May 15 (UPI) -- North Carolina filed a lawsuit against JUUL on Wednesday, accusing the e-cigarette maker of targeting children in its marketing and failing to clearly state the risks associated with the product.
The lawsuit accused the company of downplaying the potency and danger of nicotine in its devices, which can lead to addiction. North Carolina Attorney General Joshua Stein, who filed the lawsuit, called for JUUL to stop selling certain flavors of e-cigarettes in stores and online.
He also requested that the company stop creating email marketing, advertising or social media posts targeting minors, and stop advertising outdoors, near schools or playgrounds, or at sporting or entertaining events.
"As a result of JUUL's deceptive and unfair practices, thousands of North Carolina kids are at risk of addiction to nicotine," he said. "JUUL must be stopped from spreading this disease any further and must pay for its violations of the law."
A spokesperson said the company has not reviewed the lawsuit, but "we share the attorney general's concerns about youth vaping, which is why we have been cooperating with his office and why we have taken the most aggressive actions of anyone in the industry to combat youth usage."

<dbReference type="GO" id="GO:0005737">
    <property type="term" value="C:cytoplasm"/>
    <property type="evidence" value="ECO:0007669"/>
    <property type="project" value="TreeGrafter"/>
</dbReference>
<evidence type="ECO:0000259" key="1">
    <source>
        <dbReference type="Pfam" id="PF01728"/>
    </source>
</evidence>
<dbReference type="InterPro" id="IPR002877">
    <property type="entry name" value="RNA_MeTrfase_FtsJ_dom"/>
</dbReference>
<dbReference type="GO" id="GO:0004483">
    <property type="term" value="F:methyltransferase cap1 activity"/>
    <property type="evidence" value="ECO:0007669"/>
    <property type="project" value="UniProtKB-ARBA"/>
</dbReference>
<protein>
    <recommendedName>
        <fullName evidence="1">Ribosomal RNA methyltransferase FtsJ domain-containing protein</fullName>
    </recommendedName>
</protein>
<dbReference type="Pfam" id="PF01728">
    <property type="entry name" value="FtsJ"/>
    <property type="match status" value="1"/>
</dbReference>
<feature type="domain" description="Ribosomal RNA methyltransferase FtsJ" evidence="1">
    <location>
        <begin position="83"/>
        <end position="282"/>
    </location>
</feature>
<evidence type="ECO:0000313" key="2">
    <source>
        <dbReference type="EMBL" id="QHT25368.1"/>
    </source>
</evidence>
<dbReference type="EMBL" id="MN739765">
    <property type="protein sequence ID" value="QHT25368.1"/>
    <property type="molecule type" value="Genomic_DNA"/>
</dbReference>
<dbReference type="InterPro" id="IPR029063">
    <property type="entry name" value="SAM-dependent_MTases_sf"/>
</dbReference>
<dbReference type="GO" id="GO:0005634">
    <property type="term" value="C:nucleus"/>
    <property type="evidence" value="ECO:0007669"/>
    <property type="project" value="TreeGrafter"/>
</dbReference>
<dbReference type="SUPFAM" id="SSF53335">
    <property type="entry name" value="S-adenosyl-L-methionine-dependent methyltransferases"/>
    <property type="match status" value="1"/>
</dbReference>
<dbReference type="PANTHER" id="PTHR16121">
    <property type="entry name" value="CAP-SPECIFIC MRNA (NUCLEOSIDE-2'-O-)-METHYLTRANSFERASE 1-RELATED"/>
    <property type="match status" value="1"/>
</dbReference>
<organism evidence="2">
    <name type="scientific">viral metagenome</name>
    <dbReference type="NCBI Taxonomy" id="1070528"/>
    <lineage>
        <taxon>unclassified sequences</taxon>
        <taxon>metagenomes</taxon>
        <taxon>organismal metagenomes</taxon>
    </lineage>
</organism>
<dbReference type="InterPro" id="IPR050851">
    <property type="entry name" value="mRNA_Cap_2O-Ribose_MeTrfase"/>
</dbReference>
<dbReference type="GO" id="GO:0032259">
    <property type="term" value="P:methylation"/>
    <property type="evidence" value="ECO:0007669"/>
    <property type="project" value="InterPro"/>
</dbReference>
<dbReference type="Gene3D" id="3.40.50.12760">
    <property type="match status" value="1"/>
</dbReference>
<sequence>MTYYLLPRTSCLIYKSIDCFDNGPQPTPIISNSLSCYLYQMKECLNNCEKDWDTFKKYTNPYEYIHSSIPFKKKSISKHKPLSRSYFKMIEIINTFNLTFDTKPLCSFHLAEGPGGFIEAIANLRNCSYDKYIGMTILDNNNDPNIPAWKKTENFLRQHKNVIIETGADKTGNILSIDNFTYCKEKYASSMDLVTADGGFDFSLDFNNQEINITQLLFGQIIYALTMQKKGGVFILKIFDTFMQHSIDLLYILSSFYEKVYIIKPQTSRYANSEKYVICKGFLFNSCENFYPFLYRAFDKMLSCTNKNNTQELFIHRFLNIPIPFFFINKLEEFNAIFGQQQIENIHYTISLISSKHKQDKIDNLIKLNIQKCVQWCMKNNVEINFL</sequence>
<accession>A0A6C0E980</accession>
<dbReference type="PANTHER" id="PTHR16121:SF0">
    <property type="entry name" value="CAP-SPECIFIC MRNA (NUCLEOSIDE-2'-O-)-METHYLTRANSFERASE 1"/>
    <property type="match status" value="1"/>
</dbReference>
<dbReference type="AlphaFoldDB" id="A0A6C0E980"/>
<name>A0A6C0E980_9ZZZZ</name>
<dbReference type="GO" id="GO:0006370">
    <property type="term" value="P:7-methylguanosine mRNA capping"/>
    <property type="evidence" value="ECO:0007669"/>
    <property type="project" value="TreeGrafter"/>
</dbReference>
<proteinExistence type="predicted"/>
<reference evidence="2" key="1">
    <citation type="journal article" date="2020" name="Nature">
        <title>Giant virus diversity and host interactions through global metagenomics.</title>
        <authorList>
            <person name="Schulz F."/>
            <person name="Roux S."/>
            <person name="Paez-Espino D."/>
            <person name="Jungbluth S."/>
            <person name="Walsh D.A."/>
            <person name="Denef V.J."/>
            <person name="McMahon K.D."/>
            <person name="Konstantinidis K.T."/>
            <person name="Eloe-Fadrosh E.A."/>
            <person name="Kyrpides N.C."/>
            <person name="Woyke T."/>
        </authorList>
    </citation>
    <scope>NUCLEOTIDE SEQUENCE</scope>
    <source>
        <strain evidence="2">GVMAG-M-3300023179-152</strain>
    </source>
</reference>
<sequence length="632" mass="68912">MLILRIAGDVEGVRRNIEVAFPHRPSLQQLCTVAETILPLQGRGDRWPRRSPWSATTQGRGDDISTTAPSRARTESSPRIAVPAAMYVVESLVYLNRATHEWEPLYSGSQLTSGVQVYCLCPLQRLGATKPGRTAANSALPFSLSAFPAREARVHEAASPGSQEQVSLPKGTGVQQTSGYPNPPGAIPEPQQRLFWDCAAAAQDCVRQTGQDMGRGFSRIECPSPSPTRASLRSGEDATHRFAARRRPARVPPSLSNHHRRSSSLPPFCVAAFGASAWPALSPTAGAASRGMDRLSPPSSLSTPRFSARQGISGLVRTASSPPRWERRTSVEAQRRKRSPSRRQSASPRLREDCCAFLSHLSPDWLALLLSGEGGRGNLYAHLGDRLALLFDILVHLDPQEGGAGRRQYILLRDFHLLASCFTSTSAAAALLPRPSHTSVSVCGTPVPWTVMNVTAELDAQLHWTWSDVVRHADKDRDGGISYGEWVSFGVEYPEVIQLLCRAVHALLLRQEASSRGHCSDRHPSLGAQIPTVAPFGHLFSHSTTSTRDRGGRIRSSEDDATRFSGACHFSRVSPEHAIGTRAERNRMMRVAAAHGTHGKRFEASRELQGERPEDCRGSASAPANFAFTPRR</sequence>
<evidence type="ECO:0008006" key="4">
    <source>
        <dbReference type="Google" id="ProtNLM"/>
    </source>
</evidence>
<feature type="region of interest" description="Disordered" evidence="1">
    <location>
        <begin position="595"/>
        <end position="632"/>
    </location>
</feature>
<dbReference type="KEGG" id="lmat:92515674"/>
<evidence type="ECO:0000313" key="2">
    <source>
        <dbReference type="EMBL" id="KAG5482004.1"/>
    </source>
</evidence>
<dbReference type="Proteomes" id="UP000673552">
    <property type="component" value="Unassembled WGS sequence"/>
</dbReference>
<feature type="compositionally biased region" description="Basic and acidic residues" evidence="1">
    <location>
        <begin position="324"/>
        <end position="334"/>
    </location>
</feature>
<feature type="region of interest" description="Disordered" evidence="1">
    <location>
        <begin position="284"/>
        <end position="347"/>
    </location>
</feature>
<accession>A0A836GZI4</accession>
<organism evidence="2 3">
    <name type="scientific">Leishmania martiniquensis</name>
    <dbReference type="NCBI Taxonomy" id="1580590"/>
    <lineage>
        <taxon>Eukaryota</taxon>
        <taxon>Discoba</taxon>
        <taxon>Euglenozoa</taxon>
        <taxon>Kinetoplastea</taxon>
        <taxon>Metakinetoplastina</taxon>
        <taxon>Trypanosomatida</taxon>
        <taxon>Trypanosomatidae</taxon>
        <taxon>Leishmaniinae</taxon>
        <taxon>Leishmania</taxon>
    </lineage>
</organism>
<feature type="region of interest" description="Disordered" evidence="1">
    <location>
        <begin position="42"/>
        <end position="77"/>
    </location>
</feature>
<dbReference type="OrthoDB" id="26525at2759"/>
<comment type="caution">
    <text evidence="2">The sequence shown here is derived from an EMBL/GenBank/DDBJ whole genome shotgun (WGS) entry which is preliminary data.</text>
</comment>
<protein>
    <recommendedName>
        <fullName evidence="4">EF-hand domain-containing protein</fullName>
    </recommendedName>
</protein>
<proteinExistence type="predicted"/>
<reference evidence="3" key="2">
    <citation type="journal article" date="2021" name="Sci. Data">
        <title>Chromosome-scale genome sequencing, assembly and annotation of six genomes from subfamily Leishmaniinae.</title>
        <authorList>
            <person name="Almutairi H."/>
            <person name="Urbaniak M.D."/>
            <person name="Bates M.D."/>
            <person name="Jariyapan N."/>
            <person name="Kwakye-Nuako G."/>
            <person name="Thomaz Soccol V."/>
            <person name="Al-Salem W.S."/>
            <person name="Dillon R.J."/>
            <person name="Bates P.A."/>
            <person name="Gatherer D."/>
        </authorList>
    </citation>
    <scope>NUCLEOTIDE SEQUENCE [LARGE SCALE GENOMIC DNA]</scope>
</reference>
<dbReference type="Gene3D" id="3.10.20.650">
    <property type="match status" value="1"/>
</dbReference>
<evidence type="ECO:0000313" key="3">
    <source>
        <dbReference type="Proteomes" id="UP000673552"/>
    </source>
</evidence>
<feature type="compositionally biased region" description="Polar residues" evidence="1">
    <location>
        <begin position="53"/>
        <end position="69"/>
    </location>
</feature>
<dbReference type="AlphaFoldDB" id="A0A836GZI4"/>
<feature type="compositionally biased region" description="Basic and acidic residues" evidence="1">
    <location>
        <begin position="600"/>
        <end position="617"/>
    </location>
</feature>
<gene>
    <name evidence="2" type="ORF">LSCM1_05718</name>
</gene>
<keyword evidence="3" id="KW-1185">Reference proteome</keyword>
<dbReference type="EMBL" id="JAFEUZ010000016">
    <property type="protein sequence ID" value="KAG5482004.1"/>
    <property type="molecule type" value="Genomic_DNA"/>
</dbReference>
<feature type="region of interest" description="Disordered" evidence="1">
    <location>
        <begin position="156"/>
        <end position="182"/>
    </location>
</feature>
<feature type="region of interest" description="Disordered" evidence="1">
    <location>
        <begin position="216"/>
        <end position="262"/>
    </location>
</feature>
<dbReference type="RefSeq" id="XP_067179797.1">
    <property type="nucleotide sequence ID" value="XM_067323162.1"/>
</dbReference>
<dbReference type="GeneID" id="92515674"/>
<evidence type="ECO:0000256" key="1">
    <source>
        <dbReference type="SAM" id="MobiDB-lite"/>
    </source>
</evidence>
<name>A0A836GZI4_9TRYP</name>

JUUL said it has advocated for raising the age to buy tobacco to 21, stopped the sale of non-tobacco and non-menthol flavored products in some retail stores and shut down its Facebook and Instagram accounts.
North Carolina is the first state to sue JUUL, though the company is no stranger to legal action. A Florida law firm filed a class-action lawsuit against the company in April, saying it violated federal racketeering laws by targeting teens.
A study released last month showed that 40 percent of teens who use vaping devices they believed were nicotine-free actually tested positive for nicotine.